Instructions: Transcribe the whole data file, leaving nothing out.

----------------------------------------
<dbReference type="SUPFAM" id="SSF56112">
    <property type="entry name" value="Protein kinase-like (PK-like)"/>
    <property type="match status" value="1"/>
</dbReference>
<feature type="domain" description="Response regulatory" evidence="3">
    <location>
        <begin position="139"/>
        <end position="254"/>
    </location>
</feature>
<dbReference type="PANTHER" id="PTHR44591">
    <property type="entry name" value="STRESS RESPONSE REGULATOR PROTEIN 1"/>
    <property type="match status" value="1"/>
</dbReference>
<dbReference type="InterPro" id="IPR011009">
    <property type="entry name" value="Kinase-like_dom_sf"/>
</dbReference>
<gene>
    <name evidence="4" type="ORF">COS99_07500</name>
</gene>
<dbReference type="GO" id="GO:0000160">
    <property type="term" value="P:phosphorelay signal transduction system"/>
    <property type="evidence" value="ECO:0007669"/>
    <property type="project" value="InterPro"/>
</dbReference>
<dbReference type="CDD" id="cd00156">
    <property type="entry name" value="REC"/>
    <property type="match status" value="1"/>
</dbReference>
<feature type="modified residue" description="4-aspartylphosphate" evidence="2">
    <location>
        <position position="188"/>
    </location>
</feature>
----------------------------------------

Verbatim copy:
<dbReference type="SUPFAM" id="SSF56112">
    <property type="entry name" value="Protein kinase-like (PK-like)"/>
    <property type="match status" value="1"/>
</dbReference>
<feature type="domain" description="Response regulatory" evidence="3">
    <location>
        <begin position="139"/>
        <end position="254"/>
    </location>
</feature>
<dbReference type="PANTHER" id="PTHR44591">
    <property type="entry name" value="STRESS RESPONSE REGULATOR PROTEIN 1"/>
    <property type="match status" value="1"/>
</dbReference>
<dbReference type="InterPro" id="IPR011009">
    <property type="entry name" value="Kinase-like_dom_sf"/>
</dbReference>
<gene>
    <name evidence="4" type="ORF">COS99_07500</name>
</gene>
<dbReference type="GO" id="GO:0000160">
    <property type="term" value="P:phosphorelay signal transduction system"/>
    <property type="evidence" value="ECO:0007669"/>
    <property type="project" value="InterPro"/>
</dbReference>
<dbReference type="CDD" id="cd00156">
    <property type="entry name" value="REC"/>
    <property type="match status" value="1"/>
</dbReference>
<feature type="modified residue" description="4-aspartylphosphate" evidence="2">
    <location>
        <position position="188"/>
    </location>
</feature>